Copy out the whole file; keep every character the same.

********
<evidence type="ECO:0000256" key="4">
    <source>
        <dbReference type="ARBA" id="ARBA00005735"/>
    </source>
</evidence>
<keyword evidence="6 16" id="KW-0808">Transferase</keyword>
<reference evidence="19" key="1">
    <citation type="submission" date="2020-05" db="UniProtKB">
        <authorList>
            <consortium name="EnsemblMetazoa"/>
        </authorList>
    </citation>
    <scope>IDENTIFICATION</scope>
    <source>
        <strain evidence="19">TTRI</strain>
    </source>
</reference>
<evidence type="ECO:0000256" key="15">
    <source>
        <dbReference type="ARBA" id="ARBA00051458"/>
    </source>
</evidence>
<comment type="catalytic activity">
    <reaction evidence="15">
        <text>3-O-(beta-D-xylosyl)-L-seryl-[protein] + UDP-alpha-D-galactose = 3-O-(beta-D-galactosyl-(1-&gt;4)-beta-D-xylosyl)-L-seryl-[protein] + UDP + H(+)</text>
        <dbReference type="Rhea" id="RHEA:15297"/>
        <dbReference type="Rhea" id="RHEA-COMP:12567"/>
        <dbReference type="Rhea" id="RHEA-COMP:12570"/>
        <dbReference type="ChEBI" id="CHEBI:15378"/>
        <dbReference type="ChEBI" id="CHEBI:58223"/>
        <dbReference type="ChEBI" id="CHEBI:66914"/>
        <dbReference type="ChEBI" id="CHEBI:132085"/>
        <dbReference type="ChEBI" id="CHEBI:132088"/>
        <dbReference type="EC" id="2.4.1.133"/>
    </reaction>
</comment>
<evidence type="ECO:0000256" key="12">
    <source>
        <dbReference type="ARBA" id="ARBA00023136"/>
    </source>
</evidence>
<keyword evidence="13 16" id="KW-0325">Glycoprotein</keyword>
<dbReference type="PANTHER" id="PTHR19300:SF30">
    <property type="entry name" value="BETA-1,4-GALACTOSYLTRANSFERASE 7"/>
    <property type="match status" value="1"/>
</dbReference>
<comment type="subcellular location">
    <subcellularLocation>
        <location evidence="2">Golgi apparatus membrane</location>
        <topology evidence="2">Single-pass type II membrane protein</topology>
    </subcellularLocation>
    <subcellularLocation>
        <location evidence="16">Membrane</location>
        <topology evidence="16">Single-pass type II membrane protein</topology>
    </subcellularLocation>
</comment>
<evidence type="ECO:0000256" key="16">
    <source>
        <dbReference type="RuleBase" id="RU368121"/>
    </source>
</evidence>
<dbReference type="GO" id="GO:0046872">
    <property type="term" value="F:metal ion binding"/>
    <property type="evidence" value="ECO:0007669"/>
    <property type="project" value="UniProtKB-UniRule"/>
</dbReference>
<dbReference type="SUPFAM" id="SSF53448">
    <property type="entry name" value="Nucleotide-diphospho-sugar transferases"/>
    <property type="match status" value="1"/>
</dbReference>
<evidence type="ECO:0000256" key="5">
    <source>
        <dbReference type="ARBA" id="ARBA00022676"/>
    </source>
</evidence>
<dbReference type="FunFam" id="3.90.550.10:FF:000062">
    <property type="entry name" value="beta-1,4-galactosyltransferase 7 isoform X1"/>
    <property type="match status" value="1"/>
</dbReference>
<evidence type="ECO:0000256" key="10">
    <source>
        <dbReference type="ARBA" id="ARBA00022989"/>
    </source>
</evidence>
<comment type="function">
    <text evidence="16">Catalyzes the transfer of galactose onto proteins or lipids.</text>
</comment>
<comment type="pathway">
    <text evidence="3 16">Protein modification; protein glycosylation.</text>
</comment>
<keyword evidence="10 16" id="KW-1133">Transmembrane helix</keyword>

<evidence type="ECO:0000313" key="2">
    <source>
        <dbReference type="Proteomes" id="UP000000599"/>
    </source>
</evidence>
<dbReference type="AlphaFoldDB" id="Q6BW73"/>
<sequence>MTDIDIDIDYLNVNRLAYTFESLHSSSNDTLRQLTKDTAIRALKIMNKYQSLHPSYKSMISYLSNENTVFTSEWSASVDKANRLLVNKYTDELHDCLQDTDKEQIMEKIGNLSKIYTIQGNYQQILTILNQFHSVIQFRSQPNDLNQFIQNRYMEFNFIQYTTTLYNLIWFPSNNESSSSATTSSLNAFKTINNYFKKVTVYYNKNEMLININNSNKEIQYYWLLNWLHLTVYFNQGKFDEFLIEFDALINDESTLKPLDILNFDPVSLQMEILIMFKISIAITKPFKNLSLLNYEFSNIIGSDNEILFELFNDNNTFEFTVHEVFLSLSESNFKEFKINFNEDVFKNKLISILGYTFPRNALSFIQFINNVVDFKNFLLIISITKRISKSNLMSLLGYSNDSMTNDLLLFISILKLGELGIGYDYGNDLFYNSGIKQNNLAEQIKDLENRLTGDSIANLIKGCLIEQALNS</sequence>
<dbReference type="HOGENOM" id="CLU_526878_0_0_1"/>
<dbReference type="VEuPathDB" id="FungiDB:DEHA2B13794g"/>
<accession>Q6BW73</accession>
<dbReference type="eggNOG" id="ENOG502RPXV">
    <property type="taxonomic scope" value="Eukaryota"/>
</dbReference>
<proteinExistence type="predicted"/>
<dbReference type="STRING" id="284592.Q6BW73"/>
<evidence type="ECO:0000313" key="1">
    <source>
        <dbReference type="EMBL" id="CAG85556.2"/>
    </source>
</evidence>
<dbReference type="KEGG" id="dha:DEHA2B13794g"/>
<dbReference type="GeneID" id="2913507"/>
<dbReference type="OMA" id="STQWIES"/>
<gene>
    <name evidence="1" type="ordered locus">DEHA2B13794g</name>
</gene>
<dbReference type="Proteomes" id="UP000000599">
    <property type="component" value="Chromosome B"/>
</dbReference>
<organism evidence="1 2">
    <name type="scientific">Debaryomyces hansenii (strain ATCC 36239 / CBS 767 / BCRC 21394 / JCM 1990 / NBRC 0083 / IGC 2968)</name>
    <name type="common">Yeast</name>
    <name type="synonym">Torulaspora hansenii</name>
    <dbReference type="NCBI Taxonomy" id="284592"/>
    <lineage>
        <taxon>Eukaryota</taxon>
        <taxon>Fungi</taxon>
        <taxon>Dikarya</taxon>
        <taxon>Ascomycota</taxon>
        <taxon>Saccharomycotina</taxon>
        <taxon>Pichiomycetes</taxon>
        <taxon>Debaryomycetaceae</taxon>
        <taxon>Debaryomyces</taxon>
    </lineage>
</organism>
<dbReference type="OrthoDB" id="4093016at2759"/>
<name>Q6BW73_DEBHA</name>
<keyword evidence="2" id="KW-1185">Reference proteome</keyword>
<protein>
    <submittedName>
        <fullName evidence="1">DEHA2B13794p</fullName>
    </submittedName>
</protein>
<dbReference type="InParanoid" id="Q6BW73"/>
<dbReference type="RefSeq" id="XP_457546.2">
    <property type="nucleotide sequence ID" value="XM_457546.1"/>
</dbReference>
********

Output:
<evidence type="ECO:0000256" key="4">
    <source>
        <dbReference type="ARBA" id="ARBA00005735"/>
    </source>
</evidence>
<keyword evidence="6 16" id="KW-0808">Transferase</keyword>
<reference evidence="19" key="1">
    <citation type="submission" date="2020-05" db="UniProtKB">
        <authorList>
            <consortium name="EnsemblMetazoa"/>
        </authorList>
    </citation>
    <scope>IDENTIFICATION</scope>
    <source>
        <strain evidence="19">TTRI</strain>
    </source>
</reference>
<evidence type="ECO:0000256" key="15">
    <source>
        <dbReference type="ARBA" id="ARBA00051458"/>
    </source>
</evidence>
<comment type="catalytic activity">
    <reaction evidence="15">
        <text>3-O-(beta-D-xylosyl)-L-seryl-[protein] + UDP-alpha-D-galactose = 3-O-(beta-D-galactosyl-(1-&gt;4)-beta-D-xylosyl)-L-seryl-[protein] + UDP + H(+)</text>
        <dbReference type="Rhea" id="RHEA:15297"/>
        <dbReference type="Rhea" id="RHEA-COMP:12567"/>
        <dbReference type="Rhea" id="RHEA-COMP:12570"/>
        <dbReference type="ChEBI" id="CHEBI:15378"/>
        <dbReference type="ChEBI" id="CHEBI:58223"/>
        <dbReference type="ChEBI" id="CHEBI:66914"/>
        <dbReference type="ChEBI" id="CHEBI:132085"/>
        <dbReference type="ChEBI" id="CHEBI:132088"/>
        <dbReference type="EC" id="2.4.1.133"/>
    </reaction>
</comment>
<evidence type="ECO:0000256" key="12">
    <source>
        <dbReference type="ARBA" id="ARBA00023136"/>
    </source>
</evidence>
<keyword evidence="13 16" id="KW-0325">Glycoprotein</keyword>
<dbReference type="PANTHER" id="PTHR19300:SF30">
    <property type="entry name" value="BETA-1,4-GALACTOSYLTRANSFERASE 7"/>
    <property type="match status" value="1"/>
</dbReference>
<comment type="subcellular location">
    <subcellularLocation>
        <location evidence="2">Golgi apparatus membrane</location>
        <topology evidence="2">Single-pass type II membrane protein</topology>
    </subcellularLocation>
    <subcellularLocation>
        <location evidence="16">Membrane</location>
        <topology evidence="16">Single-pass type II membrane protein</topology>
    </subcellularLocation>
</comment>
<evidence type="ECO:0000256" key="16">
    <source>
        <dbReference type="RuleBase" id="RU368121"/>
    </source>
</evidence>
<dbReference type="GO" id="GO:0046872">
    <property type="term" value="F:metal ion binding"/>
    <property type="evidence" value="ECO:0007669"/>
    <property type="project" value="UniProtKB-UniRule"/>
</dbReference>
<dbReference type="SUPFAM" id="SSF53448">
    <property type="entry name" value="Nucleotide-diphospho-sugar transferases"/>
    <property type="match status" value="1"/>
</dbReference>
<evidence type="ECO:0000256" key="5">
    <source>
        <dbReference type="ARBA" id="ARBA00022676"/>
    </source>
</evidence>
<dbReference type="FunFam" id="3.90.550.10:FF:000062">
    <property type="entry name" value="beta-1,4-galactosyltransferase 7 isoform X1"/>
    <property type="match status" value="1"/>
</dbReference>
<evidence type="ECO:0000256" key="10">
    <source>
        <dbReference type="ARBA" id="ARBA00022989"/>
    </source>
</evidence>
<comment type="function">
    <text evidence="16">Catalyzes the transfer of galactose onto proteins or lipids.</text>
</comment>
<comment type="pathway">
    <text evidence="3 16">Protein modification; protein glycosylation.</text>
</comment>
<keyword evidence="10 16" id="KW-1133">Transmembrane helix</keyword>

<evidence type="ECO:0000313" key="2">
    <source>
        <dbReference type="Proteomes" id="UP000000599"/>
    </source>
</evidence>
<dbReference type="AlphaFoldDB" id="Q6BW73"/>
<sequence>MTDIDIDIDYLNVNRLAYTFESLHSSSNDTLRQLTKDTAIRALKIMNKYQSLHPSYKSMISYLSNENTVFTSEWSASVDKANRLLVNKYTDELHDCLQDTDKEQIMEKIGNLSKIYTIQGNYQQILTILNQFHSVIQFRSQPNDLNQFIQNRYMEFNFIQYTTTLYNLIWFPSNNESSSSATTSSLNAFKTINNYFKKVTVYYNKNEMLININNSNKEIQYYWLLNWLHLTVYFNQGKFDEFLIEFDALINDESTLKPLDILNFDPVSLQMEILIMFKISIAITKPFKNLSLLNYEFSNIIGSDNEILFELFNDNNTFEFTVHEVFLSLSESNFKEFKINFNEDVFKNKLISILGYTFPRNALSFIQFINNVVDFKNFLLIISITKRISKSNLMSLLGYSNDSMTNDLLLFISILKLGELGIGYDYGNDLFYNSGIKQNNLAEQIKDLENRLTGDSIANLIKGCLIEQALNS</sequence>
<dbReference type="HOGENOM" id="CLU_526878_0_0_1"/>
<dbReference type="VEuPathDB" id="FungiDB:DEHA2B13794g"/>
<accession>Q6BW73</accession>
<dbReference type="eggNOG" id="ENOG502RPXV">
    <property type="taxonomic scope" value="Eukaryota"/>
</dbReference>
<proteinExistence type="predicted"/>
<dbReference type="STRING" id="284592.Q6BW73"/>
<evidence type="ECO:0000313" key="1">
    <source>
        <dbReference type="EMBL" id="CAG85556.2"/>
    </source>
</evidence>
<dbReference type="KEGG" id="dha:DEHA2B13794g"/>
<dbReference type="GeneID" id="2913507"/>
<dbReference type="OMA" id="STQWIES"/>
<gene>
    <name evidence="1" type="ordered locus">DEHA2B13794g</name>
</gene>
<dbReference type="Proteomes" id="UP000000599">
    <property type="component" value="Chromosome B"/>
</dbReference>
<organism evidence="1 2">
    <name type="scientific">Debaryomyces hansenii (strain ATCC 36239 / CBS 767 / BCRC 21394 / JCM 1990 / NBRC 0083 / IGC 2968)</name>
    <name type="common">Yeast</name>
    <name type="synonym">Torulaspora hansenii</name>
    <dbReference type="NCBI Taxonomy" id="284592"/>
    <lineage>
        <taxon>Eukaryota</taxon>
        <taxon>Fungi</taxon>
        <taxon>Dikarya</taxon>
        <taxon>Ascomycota</taxon>
        <taxon>Saccharomycotina</taxon>
        <taxon>Pichiomycetes</taxon>
        <taxon>Debaryomycetaceae</taxon>
        <taxon>Debaryomyces</taxon>
    </lineage>
</organism>
<dbReference type="OrthoDB" id="4093016at2759"/>
<name>Q6BW73_DEBHA</name>
<keyword evidence="2" id="KW-1185">Reference proteome</keyword>
<protein>
    <submittedName>
        <fullName evidence="1">DEHA2B13794p</fullName>
    </submittedName>
</protein>
<dbReference type="InParanoid" id="Q6BW73"/>
<dbReference type="RefSeq" id="XP_457546.2">
    <property type="nucleotide sequence ID" value="XM_457546.1"/>
</dbReference>